McCrory previews education proposals, praises Jim Hunt

kreilly@newsobserver.comJanuary 14, 2014 

Gov. Pat McCrory will emphasize meeting international education standards, building a qualified labor force and rewarding teachers with increased pay when he announces his proposals for education legislation in the coming weeks.

McCrory previewed his legislative agenda in a speech at the Hunt Institute’s Holshouser Legislators Retreat on Monday night, though he did not provide specific policy plans.

McCrory repeatedly emphasized the importance of bipartisanship in approaching the issue of education, saying “this is not a Republican issue or a Democratic issue,” and praised former Democratic Gov. Jim Hunt as a valued adviser.

“Jim Hunt is a hero of mine, he’s a mentor of mine, and the state has been so fortunate to have him in leadership in so many different ways,” he said. “From the day I came in office and was sworn in and then sworn at at times, he’s been a great adviser to me.”

McCrory and the GOP-led legislature have been criticized by Democrats, educators and others for measures that were seen as devaluing teachers such as phasing out tenure and ending pay increases for earning advanced degrees. But in recent months, McCrory has been talking about increasing teacher pay. He had raises for both teachers and state workers in his first budget, but the expenditures did not make it into the legislature’s budget.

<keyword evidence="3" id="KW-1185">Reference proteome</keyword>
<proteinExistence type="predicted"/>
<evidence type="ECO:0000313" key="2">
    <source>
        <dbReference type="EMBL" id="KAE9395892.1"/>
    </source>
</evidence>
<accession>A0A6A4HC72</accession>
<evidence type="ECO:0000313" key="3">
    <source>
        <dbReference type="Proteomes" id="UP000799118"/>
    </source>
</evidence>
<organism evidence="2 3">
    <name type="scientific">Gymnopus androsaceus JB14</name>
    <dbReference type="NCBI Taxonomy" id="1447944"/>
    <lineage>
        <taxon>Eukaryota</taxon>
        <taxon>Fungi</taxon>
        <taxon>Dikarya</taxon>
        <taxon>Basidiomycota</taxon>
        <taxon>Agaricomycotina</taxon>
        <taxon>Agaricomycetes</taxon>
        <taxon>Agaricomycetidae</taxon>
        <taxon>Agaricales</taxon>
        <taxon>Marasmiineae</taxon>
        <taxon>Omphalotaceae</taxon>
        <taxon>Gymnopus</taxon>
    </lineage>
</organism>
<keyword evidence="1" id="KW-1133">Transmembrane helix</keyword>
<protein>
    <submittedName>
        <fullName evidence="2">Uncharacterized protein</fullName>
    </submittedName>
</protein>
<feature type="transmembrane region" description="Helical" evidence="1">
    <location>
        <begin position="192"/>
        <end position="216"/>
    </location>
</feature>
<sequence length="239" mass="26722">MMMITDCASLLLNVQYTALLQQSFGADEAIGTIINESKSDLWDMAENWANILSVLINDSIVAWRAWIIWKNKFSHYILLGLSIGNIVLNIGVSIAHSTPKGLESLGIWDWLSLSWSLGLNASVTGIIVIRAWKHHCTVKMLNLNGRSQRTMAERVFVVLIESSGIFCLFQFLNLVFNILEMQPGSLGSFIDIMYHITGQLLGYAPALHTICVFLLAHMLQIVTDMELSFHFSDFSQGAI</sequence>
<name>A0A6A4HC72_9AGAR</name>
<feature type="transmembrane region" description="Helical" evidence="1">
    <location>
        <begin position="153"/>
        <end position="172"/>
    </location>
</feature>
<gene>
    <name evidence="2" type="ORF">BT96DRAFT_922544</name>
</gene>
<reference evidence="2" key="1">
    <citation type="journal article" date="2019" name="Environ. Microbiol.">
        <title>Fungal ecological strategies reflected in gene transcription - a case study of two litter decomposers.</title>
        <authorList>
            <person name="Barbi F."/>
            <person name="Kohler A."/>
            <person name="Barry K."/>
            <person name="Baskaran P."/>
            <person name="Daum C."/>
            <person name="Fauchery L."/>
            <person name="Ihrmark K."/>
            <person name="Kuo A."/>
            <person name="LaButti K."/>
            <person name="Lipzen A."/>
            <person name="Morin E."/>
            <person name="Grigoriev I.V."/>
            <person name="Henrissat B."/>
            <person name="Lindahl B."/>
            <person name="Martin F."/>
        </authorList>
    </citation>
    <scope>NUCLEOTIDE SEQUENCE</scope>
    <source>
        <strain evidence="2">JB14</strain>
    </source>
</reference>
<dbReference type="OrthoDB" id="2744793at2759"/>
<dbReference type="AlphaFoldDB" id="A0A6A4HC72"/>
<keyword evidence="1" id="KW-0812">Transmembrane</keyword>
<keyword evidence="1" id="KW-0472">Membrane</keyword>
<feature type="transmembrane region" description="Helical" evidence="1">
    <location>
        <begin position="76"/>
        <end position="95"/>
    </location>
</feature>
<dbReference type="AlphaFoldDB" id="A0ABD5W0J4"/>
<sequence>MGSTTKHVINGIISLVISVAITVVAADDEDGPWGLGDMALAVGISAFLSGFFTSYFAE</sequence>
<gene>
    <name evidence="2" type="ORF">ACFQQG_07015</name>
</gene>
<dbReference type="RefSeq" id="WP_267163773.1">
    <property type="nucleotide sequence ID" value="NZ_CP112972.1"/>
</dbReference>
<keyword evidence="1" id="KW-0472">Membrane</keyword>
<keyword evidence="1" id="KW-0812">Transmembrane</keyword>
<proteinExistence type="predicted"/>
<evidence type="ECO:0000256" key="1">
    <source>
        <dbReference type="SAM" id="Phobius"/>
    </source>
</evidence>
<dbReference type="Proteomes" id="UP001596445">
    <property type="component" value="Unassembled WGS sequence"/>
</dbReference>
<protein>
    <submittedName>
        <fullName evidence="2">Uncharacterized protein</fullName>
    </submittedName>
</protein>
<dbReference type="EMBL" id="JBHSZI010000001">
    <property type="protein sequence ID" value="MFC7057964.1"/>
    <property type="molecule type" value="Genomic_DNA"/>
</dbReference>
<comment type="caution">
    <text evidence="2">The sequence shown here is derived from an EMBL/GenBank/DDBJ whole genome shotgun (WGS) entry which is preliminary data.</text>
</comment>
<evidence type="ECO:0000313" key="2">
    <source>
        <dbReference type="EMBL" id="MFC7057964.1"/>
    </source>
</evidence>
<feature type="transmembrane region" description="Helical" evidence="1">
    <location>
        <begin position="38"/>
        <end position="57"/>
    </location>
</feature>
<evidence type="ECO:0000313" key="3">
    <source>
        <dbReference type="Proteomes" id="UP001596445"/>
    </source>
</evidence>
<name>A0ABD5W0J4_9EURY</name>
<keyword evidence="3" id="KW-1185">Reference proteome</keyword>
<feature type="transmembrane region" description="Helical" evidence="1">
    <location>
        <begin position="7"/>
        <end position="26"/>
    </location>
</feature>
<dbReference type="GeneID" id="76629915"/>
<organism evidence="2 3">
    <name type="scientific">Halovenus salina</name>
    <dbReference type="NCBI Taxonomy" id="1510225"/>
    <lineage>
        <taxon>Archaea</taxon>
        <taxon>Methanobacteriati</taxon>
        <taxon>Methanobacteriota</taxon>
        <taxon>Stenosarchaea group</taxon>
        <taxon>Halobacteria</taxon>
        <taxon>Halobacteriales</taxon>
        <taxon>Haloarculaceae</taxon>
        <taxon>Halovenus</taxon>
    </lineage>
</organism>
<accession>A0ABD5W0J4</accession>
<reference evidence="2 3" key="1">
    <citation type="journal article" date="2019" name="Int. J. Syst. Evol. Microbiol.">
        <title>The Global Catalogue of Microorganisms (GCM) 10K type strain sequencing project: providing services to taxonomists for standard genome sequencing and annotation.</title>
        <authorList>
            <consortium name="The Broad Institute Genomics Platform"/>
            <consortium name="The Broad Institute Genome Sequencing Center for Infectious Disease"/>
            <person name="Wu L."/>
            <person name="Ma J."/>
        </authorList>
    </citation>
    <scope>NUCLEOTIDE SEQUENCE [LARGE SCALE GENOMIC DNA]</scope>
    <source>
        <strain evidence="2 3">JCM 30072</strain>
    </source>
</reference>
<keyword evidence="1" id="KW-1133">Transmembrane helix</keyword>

Some Democratic legislators in attendance were not surprised by the bipartisan tone of the governor’s speech.

“The Hunt-Holshouser retreat is always very bipartisan,” said Rep. Darren Jackson, a Democrat from Raleigh. “I think everybody can get behind the idea of increasing teacher pay, but when you get to where the funds are going to come from, whether you’re raising pay for all teachers or some teachers, I think that’s where some of the partisan issues arrive.”

McCrory said he and his education Cabinet will soon present specific proposals to the state legislature.

“He made us feel that he’s about to announce some type of teacher raise,” said Rep. Duane Hall, a Democrat from Raleigh. “His recommendations will be important. It will put through a small teacher raise. I would like to see it be more than the 1 to 1.5 percent increase they’re likely to propose.”

In his speech, McCrory enumerated the State Board of Education goals of increasing the graduation rate, graduating students who are career-ready and college-ready, improving student performance on tests and ensuring that teachers are productive and well-prepared.

But Hall said he is skeptical that basing teacher pay on student test results will be an effective policy.

“Everyone seems to think that maybe there’s a way to do it, but no one’s really come up with the numbers that there’s a good way to do it,” he said.

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